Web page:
I'm looking at a file that has this in the .vimrc file:

set iskeyword+=@-@

I assumed it would let me delete a word with a hypen surrounded by two letters such as this-word with a dw command but it doesn't seem to work.

  • OK, it looks like it adds @ as a character so it will be considered part of the word. But I don't understand the syntax here. Why the @ followed by a hyphen and another @ sign?
    – StevieD
    Feb 11, 2017 at 23:57
  • Actually, I'm wrong. Result of set iskeyword is iskeyword=@,48-57,_,192-255,$,%,@-@,: with a literal @-@ in there.
    – StevieD
    Feb 12, 2017 at 0:05

3 Answers 3


From :h 'isk:

See 'isfname' for a description of the format of this option.

Then from :h 'isf:

If the character is '@', all characters where isalpha() returns TRUE
are included.  Normally these are the characters a to z and A to Z,
plus accented characters.  To include '@' itself use "@-@".

So, as you said in your comment, it seems that @-@ stands for the @ character itself.

As to why this syntax is used, I suppose the reason is because a single @ is already used to denote all characters where isalpha() returns TRUE, which usually are the characters a to z and A to Z, plus accented characters. So, @ couldn't be used to denote itself.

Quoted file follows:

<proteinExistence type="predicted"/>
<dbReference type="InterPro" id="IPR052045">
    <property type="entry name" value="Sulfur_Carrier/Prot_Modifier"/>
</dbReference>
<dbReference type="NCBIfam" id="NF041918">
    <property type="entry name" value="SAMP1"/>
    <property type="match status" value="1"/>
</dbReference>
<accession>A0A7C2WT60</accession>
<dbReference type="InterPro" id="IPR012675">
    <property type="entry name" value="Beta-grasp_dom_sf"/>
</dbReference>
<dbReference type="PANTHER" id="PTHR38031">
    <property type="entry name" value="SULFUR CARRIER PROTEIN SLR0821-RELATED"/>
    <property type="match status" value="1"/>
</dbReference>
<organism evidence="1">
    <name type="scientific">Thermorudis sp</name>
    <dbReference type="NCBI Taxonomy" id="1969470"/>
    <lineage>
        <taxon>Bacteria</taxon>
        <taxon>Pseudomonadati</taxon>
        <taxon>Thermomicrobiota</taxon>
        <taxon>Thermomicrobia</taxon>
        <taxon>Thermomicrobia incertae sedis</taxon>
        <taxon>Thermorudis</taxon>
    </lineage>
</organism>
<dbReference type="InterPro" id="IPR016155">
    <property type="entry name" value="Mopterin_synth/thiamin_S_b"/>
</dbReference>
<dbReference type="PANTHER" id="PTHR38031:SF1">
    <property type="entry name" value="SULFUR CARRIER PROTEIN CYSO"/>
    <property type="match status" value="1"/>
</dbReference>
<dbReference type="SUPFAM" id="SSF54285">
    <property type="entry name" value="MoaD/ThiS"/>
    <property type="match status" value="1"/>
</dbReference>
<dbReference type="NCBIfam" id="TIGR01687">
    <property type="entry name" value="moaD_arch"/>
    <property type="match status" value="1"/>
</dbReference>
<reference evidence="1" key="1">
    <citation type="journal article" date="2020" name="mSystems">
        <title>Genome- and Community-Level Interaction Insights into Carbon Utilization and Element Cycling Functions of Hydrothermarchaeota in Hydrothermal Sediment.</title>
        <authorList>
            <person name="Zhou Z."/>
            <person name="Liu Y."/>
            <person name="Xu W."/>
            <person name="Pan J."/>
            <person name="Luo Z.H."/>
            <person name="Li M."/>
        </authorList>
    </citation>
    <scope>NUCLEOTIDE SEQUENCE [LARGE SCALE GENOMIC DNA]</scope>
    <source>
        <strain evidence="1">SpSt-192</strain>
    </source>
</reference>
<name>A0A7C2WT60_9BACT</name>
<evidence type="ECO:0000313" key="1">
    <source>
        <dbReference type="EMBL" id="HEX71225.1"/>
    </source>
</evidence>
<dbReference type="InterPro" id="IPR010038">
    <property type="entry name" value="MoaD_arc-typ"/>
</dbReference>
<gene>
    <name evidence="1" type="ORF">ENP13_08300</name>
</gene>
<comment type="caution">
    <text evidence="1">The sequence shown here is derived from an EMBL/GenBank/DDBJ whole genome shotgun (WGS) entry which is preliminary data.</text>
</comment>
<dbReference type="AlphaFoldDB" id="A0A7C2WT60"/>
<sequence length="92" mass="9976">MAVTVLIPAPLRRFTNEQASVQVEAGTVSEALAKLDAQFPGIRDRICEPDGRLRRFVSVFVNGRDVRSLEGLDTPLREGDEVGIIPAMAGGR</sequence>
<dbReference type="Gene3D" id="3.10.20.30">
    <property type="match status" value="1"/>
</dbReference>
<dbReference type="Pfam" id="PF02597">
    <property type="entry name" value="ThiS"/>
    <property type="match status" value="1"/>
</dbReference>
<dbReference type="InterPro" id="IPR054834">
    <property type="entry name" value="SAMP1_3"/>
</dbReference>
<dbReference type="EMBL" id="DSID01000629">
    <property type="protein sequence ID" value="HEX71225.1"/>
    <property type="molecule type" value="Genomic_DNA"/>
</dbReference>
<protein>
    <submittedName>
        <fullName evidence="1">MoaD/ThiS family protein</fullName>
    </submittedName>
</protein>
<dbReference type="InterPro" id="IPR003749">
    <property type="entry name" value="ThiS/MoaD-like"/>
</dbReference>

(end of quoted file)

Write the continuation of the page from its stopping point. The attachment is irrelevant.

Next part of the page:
As a workaround, maybe the syntax used to express a range of characters was chosen instead.
The same syntax which is used, for example, to stand for all the alphabetical characters written in lowercase: a-z.

Maybe @-@ could be interpreted as the range of characters between the @ character, and the @ character, that is only the @ character and nothing else.


Going deeper with vim's "pattern":

(content below mainly comes from neovim' s help )

Character classes

The character range matches a fixed set of characters.
A character class is similar, but the set of characters can be redefined without changing the search pattern. For example, search for this pattern:


The "\f" item stands for file name characters. Thus this matches a sequence of characters that can be a file name. Which characters can be part of a file name depends on the system you are using.

This is specified with the 'isfname' option.

Actually, Unix allows using just about any character in a file name, including white space. But it would make it impossible to find the end of a file name in text.

The character classes are:

    item    matches                     option ~
    \i      identifier characters       'isident'
    \k      keyword characters          'iskeyword'
    \p      printable characters        'isprint'
    \f      file name characters        'isfname'

\I is like \i, excluding digits. same for K P F

NOTE: the above also work for multibyte characters.

The ones below only match ASCII characters